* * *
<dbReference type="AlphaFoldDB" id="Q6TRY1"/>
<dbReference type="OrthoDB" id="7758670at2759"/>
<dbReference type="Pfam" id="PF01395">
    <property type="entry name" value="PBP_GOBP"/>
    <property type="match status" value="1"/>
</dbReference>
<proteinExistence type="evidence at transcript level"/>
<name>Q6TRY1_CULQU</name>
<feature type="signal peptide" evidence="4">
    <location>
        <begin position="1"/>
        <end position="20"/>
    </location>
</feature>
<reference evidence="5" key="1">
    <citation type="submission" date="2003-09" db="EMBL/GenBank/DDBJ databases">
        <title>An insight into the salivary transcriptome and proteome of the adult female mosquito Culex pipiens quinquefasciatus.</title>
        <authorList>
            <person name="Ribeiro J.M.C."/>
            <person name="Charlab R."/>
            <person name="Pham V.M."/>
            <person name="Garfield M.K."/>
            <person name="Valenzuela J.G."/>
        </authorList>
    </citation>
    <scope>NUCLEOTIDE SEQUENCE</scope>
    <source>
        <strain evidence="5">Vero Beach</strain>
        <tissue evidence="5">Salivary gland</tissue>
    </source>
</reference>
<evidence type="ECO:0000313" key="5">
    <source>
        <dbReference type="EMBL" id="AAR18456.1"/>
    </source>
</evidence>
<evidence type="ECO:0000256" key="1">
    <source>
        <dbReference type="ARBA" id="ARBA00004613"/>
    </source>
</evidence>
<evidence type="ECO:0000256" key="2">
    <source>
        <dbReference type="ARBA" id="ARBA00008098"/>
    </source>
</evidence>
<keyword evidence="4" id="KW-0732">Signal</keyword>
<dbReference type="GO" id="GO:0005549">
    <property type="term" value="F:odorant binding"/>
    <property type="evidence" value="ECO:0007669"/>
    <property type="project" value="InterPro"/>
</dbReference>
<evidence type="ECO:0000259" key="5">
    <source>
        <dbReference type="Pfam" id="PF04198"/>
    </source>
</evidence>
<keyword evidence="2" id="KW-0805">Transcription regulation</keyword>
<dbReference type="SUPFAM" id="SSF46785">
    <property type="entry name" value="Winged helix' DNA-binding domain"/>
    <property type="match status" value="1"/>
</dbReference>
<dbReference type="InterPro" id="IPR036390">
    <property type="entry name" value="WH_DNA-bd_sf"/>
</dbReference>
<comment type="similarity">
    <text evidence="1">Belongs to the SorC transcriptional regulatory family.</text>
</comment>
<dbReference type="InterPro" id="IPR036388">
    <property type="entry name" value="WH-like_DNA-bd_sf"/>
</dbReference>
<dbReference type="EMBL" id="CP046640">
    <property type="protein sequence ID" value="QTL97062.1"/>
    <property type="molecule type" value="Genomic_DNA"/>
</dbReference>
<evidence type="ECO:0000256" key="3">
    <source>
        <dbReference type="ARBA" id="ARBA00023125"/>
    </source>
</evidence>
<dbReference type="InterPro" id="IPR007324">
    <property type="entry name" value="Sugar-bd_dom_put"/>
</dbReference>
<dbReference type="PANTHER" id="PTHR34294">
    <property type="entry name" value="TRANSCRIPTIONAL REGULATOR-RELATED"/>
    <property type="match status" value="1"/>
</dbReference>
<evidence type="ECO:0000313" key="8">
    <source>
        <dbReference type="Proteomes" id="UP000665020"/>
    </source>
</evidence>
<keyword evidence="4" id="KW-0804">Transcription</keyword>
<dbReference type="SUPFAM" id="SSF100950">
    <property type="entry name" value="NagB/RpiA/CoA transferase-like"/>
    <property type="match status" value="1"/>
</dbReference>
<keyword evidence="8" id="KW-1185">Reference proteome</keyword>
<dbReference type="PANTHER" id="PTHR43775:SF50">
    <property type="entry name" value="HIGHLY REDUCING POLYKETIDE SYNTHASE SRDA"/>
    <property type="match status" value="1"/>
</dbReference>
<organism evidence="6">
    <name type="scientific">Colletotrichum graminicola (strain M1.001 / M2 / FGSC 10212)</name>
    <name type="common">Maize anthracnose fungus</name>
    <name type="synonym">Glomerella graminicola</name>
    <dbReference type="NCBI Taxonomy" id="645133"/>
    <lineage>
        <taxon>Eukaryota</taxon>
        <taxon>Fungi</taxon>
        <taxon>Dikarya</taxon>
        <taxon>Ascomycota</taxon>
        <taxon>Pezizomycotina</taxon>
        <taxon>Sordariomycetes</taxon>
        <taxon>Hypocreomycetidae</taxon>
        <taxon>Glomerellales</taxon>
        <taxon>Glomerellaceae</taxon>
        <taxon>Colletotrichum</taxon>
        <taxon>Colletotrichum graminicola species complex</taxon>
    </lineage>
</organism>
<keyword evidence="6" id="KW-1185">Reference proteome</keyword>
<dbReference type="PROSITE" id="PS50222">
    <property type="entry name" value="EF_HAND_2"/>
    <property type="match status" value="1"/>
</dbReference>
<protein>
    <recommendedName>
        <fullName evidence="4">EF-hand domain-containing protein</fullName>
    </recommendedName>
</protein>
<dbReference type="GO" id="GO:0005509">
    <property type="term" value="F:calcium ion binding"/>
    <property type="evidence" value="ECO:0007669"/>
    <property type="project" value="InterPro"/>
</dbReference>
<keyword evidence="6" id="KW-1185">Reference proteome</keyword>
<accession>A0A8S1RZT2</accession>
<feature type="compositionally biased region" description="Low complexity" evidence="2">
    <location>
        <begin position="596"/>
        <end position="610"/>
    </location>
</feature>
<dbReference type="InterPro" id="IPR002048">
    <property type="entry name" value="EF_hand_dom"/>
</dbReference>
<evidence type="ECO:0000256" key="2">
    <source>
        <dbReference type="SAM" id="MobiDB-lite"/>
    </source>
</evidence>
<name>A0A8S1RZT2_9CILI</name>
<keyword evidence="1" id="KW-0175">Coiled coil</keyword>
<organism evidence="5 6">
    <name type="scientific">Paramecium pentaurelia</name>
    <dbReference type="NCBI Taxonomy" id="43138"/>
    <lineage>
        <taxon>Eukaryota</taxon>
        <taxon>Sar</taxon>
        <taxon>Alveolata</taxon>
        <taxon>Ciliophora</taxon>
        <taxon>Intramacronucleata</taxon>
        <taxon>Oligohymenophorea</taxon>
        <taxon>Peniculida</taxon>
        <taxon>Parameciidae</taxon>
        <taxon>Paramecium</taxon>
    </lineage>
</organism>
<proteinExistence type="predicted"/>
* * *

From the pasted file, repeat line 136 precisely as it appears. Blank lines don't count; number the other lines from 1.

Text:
</dbReference>